Sound and vision
Flingco Sound System rethinks how a modern record label should work.
By Antonia Simigis
LESS IS MORE Adams says FSS will limit its album releases to four a year.
Photo: Mandy Kaylin
Bruce Adams is no stranger to record labels. In the late ’80s and early ’90s he cut his teeth at Touch and Go before moving on to cofound Kranky, spending the next 13 years crafting the Chicago imprint’s reputation as a purveyor of experimental rock and electronic music.
After 20 years in the business, Adams decided to shift his focus to something different. Late last year he and his wife, Annie, launched Flingco, a design company that sells witty, artist-designed T-shirts, pins and other merchandise. Still, music remained an essential part of his life. “After I sold my share in Kranky, every two months, my wife would say, ‘You could start a record label, it would be okay,’ ” he says. “It turns out she knew me better than I knew myself.”
The result is Flingco Sound System, a new imprint with a new philosophy—one that forgoes CDs entirely in favor of digital downloads and vinyl. “Digital distribution presents record labels with a situation they’ve always wanted,” he says of the decision. “When you put your records in the hands of distributors, you hope that your records go to the 200 ma-and-pa stores where they’ll actually sell. But there’s always the fear that they will go sit on a shelf at Best Buy and never go anywhere. If you had the power to do it, why wouldn’t you directly put your music in the hands of the consumers themselves?”
In this era of tanking CD sales and pick-your-price Radiohead business models, going digital-only is a natural step that many independent labels are taking to stay afloat. But small niche labels like FSS, which focuses on long-form, discordant music, also face another challenge: When your audience is made up of serious audiophiles and collectors, MP3s just can’t compare to the warm, rich sounds of vinyl. And the vinyl can’t just sound good. It has to look good, too. “Working with Flingco, I began to see a lot of potential with a record label to spend a lot of time on unique and interesting physical packaging to go along with the music,” Adams says, adding that FSS artists will be heavily involved in their album designs, which will range from limited-edition silk screens to letter pressing.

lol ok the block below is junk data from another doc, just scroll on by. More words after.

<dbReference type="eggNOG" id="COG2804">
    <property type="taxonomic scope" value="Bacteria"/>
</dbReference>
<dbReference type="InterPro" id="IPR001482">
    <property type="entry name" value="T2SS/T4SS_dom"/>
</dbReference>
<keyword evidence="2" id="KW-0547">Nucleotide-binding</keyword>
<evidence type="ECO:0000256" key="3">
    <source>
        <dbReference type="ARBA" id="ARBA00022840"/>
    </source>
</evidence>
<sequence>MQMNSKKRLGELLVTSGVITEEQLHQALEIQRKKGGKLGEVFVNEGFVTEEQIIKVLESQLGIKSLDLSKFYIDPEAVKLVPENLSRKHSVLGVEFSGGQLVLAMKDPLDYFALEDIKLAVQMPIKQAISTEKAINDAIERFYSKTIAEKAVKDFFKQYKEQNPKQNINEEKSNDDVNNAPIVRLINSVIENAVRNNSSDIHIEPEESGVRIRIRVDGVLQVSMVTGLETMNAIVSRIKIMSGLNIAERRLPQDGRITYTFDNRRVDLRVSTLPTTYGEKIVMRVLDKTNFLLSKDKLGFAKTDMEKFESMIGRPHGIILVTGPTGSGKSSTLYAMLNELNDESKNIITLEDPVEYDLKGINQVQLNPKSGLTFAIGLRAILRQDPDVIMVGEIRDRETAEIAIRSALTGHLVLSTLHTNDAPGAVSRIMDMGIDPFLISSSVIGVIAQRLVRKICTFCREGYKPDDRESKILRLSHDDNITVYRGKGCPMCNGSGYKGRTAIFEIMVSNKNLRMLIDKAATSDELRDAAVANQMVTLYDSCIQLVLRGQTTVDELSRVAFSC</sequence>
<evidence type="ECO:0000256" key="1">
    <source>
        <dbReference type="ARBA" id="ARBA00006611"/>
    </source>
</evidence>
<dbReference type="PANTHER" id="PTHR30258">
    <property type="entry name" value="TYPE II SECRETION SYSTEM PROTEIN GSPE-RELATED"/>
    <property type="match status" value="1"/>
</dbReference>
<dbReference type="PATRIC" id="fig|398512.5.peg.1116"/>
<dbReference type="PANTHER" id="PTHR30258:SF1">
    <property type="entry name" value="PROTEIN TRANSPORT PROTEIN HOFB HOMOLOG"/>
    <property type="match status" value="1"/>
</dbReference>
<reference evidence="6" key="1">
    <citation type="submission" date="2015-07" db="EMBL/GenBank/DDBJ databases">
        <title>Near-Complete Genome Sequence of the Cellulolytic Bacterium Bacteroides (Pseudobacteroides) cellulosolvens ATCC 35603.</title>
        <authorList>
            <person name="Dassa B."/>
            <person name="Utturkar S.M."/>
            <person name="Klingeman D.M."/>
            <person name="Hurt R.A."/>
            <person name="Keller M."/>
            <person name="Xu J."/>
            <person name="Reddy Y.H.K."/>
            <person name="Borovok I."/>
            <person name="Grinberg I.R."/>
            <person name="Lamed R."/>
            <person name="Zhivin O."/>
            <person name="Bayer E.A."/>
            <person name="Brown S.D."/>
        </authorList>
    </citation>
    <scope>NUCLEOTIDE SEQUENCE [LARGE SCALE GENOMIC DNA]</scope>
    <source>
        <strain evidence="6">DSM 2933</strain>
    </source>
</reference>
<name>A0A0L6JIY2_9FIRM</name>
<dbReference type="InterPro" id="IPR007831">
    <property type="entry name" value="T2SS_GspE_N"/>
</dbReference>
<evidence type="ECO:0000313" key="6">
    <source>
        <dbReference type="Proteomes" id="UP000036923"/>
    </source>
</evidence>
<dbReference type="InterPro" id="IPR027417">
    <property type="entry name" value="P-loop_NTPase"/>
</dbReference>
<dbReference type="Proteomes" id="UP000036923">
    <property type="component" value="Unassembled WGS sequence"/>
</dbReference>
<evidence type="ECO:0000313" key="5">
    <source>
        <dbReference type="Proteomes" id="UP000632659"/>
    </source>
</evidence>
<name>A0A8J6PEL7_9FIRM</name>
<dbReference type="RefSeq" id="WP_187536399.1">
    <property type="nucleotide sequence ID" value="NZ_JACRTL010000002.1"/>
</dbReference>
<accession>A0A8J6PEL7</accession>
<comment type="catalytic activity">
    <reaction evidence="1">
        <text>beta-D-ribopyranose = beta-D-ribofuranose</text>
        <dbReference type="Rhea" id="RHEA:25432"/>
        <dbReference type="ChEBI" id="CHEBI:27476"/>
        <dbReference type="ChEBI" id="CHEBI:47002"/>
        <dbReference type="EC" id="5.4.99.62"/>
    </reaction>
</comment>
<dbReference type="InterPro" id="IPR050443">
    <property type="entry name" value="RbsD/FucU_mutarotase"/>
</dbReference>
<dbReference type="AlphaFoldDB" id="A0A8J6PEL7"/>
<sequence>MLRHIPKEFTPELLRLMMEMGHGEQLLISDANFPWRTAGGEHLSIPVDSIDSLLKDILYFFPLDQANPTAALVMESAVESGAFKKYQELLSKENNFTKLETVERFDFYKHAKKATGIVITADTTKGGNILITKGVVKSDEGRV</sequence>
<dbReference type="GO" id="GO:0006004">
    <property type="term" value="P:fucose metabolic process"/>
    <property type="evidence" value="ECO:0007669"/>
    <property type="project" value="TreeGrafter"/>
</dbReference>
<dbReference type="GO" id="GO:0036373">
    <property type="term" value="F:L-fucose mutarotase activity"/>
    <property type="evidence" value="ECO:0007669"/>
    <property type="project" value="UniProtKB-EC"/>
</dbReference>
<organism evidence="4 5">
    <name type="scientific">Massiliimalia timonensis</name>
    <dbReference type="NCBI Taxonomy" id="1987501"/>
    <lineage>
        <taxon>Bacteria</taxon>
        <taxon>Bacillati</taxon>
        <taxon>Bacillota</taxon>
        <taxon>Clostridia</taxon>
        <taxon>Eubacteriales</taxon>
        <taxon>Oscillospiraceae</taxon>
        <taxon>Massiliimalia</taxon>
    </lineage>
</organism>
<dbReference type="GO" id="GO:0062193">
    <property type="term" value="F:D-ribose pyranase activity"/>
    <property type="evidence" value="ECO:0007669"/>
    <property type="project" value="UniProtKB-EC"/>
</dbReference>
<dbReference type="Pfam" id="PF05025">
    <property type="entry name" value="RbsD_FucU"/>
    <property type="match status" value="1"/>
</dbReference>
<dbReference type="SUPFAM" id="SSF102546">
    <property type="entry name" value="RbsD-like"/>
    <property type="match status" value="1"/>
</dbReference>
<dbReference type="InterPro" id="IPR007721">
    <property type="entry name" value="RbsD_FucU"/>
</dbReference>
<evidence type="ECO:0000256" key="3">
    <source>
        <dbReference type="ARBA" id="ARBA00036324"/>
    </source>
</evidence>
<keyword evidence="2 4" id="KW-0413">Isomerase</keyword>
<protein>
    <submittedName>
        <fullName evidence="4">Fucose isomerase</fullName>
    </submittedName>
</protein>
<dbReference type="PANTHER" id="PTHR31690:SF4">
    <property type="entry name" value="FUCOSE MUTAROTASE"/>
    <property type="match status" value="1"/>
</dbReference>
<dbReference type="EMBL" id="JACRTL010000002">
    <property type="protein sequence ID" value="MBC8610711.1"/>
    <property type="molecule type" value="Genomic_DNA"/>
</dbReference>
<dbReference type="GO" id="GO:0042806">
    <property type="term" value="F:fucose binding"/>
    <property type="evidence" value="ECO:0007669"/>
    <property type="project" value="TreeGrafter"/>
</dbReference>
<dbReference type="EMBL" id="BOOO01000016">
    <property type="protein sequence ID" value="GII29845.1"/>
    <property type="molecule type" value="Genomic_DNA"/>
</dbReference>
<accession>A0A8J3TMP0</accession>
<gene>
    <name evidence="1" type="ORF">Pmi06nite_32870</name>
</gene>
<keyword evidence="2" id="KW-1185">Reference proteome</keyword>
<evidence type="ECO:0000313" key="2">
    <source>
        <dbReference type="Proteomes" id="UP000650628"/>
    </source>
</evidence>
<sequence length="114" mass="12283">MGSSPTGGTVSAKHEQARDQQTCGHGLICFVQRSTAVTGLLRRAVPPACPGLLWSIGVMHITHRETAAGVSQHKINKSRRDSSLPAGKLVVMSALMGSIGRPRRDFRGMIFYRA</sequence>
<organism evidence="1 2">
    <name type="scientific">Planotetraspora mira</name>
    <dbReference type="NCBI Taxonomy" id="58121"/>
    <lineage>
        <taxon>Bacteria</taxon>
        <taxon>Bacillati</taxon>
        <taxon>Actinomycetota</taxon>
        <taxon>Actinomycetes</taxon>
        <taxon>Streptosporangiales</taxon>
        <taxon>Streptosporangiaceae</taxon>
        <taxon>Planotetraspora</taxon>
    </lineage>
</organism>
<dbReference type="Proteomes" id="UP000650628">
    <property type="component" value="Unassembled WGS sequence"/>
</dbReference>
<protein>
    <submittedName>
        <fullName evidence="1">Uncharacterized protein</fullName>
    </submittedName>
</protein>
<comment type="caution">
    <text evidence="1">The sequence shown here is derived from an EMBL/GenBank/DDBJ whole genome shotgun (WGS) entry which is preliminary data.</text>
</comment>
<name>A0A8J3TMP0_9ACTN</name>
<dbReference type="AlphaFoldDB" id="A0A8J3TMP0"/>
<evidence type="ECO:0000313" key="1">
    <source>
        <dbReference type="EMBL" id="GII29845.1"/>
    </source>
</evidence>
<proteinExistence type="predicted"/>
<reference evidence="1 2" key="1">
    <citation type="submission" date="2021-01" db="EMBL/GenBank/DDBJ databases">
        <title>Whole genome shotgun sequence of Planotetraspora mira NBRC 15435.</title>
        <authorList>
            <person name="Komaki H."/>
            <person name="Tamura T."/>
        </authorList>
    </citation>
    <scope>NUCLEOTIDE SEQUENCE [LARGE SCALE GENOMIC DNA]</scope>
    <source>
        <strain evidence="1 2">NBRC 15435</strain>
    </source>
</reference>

Naturally, Adams has cultivated a roster that shares his passion for aesthetics, including Wrnlrd, a black-metal artist who has designed original packaging for every copy of his five self-released albums, and Cristal, which creates digital soundscapes and includes a member of one of Kranky’s prominent early signees, Labradford. Adam Sonderberg, a member of the Chicago-based textured-noise trio Haptic, shares a similar viewpoint. Prior to signing to FSS, Haptic released two seven-inch records that came in vacuum-sealed packages. “There are people who don’t even want to open their records once they buy them and ask for MP3s of the tracks,” he explains. “It’s weird. It becomes more of an artist multiple than just a record.” While such vinyl fetishists fall on the extreme end of the spectrum, Sonderberg still feels presentation should be a priority. “It’s your first line of contact, whether it’s a JPEG on a screen and you’re figuring out if you want to download it, or you’re at the record store and looking on the shelf. I’ve been drawn to records where I didn’t know the artist, but it was stunning design. The visuals need to be arresting.”
The FSS roster is purposely limited—only one album will be released every three months when it launches in January, with the Haptic album slated for 2009—and also will be available by subscription, with a year’s worth of releases for a flat fee. It’s an interesting shift in focus from artist to label loyalty, and it allows FSS to reward subscribers with surprise bonuses both online and in the mail. The first 100 copies of the Haptic album, for example, will be bundled with a silent DVD of visuals meant to be played simultaneously. “I have fond memories of mail-ordering punk-rock records when I was in my teens and twenties and getting buttons and stickers,” Adams says.
“In 2007, record labels are asking a lot of people,” he continues. “They’re saying, ‘We want you to buy our records even though technically you don’t have to. We want you to go support the bands and see them play. And we want you to trust us, even though for the past 20 years we’ve sold you 70-minute CDs packed with 20 minutes full of filler.’ I don’t believe in that. I think it behooves record labels to give back.”
FSS hosts a label-launch show with Haptic, Wrnlrd and Cristal at Empty Bottle December 13.